New York State Sen. Ruben Diaz Sr. outside his Bronx district office. “I like Donald Trump. He’s like me,” the conservative Democrat says, but he’s also been talking to Ted Cruz. (Ben Terris/The Washington Post)

— On the Thursday before the presidential primary, Democratic state Sen. Ruben Diaz Sr. strode through his South Bronx district in his signature cowboy hat greeting fans and constituents — a group of Spanish-speaking men who stopped their conversation to shake his hand, a family waving from across the street and an older woman in a shawl and puffy jacket who stopped to ask the important question.

¿ Por quien debe votar?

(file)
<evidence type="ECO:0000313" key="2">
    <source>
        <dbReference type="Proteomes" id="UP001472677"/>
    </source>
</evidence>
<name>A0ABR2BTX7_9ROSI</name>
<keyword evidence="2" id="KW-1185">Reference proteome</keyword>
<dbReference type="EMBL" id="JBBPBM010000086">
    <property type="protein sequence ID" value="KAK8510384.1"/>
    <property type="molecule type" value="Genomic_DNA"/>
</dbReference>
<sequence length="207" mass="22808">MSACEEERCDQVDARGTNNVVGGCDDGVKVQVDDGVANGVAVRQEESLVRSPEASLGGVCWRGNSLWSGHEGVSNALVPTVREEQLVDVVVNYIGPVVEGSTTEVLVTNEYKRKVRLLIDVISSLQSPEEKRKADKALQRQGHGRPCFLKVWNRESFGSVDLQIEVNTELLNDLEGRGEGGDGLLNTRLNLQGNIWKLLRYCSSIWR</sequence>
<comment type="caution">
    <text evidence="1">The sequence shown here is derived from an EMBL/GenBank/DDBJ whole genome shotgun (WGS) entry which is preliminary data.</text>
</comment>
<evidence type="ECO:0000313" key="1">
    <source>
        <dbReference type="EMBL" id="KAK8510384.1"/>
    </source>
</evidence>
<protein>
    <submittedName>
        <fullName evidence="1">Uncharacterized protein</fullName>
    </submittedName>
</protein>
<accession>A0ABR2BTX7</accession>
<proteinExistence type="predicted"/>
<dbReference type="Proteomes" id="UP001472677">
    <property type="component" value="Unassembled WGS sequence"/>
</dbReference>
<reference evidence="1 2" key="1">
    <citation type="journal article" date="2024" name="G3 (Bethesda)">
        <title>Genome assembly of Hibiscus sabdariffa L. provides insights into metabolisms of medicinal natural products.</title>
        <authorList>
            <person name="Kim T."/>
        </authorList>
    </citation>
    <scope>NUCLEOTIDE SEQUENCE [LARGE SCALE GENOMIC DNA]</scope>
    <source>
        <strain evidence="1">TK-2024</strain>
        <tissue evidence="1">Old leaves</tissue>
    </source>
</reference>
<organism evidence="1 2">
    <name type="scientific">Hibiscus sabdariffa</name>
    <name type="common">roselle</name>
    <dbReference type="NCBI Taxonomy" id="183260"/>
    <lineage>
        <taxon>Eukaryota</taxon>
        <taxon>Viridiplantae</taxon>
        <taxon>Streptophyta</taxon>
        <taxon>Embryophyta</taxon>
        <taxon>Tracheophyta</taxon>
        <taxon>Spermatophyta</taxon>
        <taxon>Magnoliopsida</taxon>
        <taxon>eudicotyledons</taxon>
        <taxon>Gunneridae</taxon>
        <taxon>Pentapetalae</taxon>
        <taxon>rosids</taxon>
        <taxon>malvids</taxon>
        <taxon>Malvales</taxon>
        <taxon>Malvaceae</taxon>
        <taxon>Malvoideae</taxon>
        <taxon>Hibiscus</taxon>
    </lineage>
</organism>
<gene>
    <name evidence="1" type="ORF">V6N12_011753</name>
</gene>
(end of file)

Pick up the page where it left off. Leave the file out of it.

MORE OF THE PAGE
Diaz clasped her by the shoulder and leaned in close so only she could hear.

“I told her to vote for Hillary,” he said a minute later with a grin and a wink. “But only in the primary.”

And in November? Who knows. “I do like Donald Trump,” he said later. “He’s like me, making enemies everywhere he goes.” Diaz has earned his enemies over 14 years in the state Senate, vehemently opposing gay marriage and abortion, and reveling in his notoriety among his peers. In these ways he’s got a lot in common with Ted Cruz, another candidate he just might support in the general, and for whom Diaz recently organized a meeting of local ministers in the Bronx.

As expected, that meeting didn’t go over well with fellow Democrats.

“It’s offensive to have invited Cruz to come ask for money and votes after he’s been so insulting to us,” said the Bronx borough president, who also happens to be Diaz’s son, Ruben Diaz Jr. “But you know how it is. We all have parents, and unfortunately parents don’t always listen or always get it right.”